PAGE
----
The command above will install the mailman 3 core mailinglist delivery daemon and the Mailman 3 Django web suite with Postorius and Hyperkitty. Upon installation, both mailman3 and mailman3-web services should run automatically.

Step 5. Configure Mailman

There are several default configurations we need to modify.

Let’s open /etc/mailman3/mailman.cfg

# nano /etc/mailman3/mailman.cfg

This line you would want to modify.

site_owner: [email protected]

As informed earlier in the previous step, in the mailman configuration file, mailman uses postfix as the MTA. If you want to use Exim, you can uncomment the line

#incoming: mailman.mta.exim4.LMTP

and comment

incoming: mailman.mta.postfix.LMTP

Also, in [mta], you can specify the SMTP credentials if you want to use SMTP to send emails. By default, mailman will use the localhost and port 25 without smtp username and password to send the emails.

The mailman-web configuration file is located at /etc/mailman3/ In this file, we can specify our domain, database configuration, etc. Let’s open this file and configure several things.

# nano /etc/mailman3/

Find these lines

('Mailman Suite Admin', 'root@localhost'),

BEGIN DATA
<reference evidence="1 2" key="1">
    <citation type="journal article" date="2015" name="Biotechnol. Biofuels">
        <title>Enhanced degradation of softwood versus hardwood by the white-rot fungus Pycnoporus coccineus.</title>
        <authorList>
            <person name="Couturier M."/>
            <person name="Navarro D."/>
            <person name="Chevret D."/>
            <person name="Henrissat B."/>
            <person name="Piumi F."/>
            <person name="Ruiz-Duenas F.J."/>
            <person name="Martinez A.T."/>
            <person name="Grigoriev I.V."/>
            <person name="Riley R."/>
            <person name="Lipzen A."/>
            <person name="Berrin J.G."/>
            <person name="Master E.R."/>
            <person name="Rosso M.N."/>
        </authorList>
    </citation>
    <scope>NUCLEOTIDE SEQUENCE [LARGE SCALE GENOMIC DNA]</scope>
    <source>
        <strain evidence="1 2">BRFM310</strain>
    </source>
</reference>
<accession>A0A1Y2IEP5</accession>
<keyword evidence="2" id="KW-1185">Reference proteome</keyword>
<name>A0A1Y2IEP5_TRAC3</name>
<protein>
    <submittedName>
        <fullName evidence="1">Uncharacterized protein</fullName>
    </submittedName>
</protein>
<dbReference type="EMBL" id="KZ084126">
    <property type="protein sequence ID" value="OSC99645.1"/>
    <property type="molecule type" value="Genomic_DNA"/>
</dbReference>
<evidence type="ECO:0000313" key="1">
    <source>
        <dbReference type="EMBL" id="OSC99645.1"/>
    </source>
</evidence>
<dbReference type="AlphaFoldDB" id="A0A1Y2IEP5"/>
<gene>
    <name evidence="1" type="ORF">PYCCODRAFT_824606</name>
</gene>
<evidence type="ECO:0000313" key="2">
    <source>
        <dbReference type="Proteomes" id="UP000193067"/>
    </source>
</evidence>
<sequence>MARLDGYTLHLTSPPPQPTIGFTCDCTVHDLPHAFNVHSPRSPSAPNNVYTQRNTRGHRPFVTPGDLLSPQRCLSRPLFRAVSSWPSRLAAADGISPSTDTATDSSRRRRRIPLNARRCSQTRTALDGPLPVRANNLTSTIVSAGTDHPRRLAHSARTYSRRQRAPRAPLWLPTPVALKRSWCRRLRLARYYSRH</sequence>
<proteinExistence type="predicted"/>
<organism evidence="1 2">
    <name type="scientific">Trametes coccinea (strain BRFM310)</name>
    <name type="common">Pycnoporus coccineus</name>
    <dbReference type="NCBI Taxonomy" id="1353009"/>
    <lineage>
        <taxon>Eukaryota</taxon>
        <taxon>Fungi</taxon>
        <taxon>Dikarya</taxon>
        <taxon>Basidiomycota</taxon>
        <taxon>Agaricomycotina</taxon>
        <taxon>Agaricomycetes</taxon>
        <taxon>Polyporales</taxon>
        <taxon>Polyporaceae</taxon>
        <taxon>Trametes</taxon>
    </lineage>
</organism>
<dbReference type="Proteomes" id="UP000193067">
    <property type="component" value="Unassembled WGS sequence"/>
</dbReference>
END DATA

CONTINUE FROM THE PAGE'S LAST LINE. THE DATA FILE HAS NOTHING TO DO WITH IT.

In that section, we can edit the email address to something like [email protected].

We would not need to modify the database setting section; we will use SQLite3. But, if you want to use a database other than the default one, you can modify this setting.

Scroll down, then find the EMAILNAME section.

EMAILNAME = 'localhost.local'

You need to edit this and replace ‘localhost.local’ with your actual domain name, and make sure that the domain is using this server as the mail server, for the sake of email deliverability.

That is all. To apply the changes, we need to restart mailman3-web. But, if you didn’t follow the postfix installation step and choose Exim as the mail server instead, you need to modify

# systemctl restart mailman3-web

To check your mailman configuration, you can execute this command:

# mailman info

The command will give you an output like the one below.

GNU Mailman 3.3.3 (Tom Sawyer)
Python 3.9.2 (default, Feb 28 2021, 17:03:44) 
[GCC 10.2.1 20210110]
config file: /etc/mailman3/mailman.cfg
db url: sqlite:////var/lib/mailman3/data/mailman.db
devmode: DISABLED
REST root url: http://localhost:8001/3.1/
REST credentials: restadmin:your_random_string_restpass

Step 6. Create Mailman admin

In this step, we are going to create an administrator or a super admin. This should be done by executing the shell command below.

# mailman-web createsuperuser

It will prompt you with the username and password you would like to create.

Username (leave blank to use 'www-data'): admin
Email address: [email protected] 
Password (again): 
Superuser created successfully.

After creating an account, you can go to and log in using the username and password you created earlier. In this initial attempt, you will not be able to log in; mailman3 will instead send you a confirmation email that you need to approve first.

Once verified, you can log in

Then, you will be brought to the dashboard.

We’re confident that our post has simplified the process of installing Mailman3 on Debian 11. Now, we’d like to know your experience: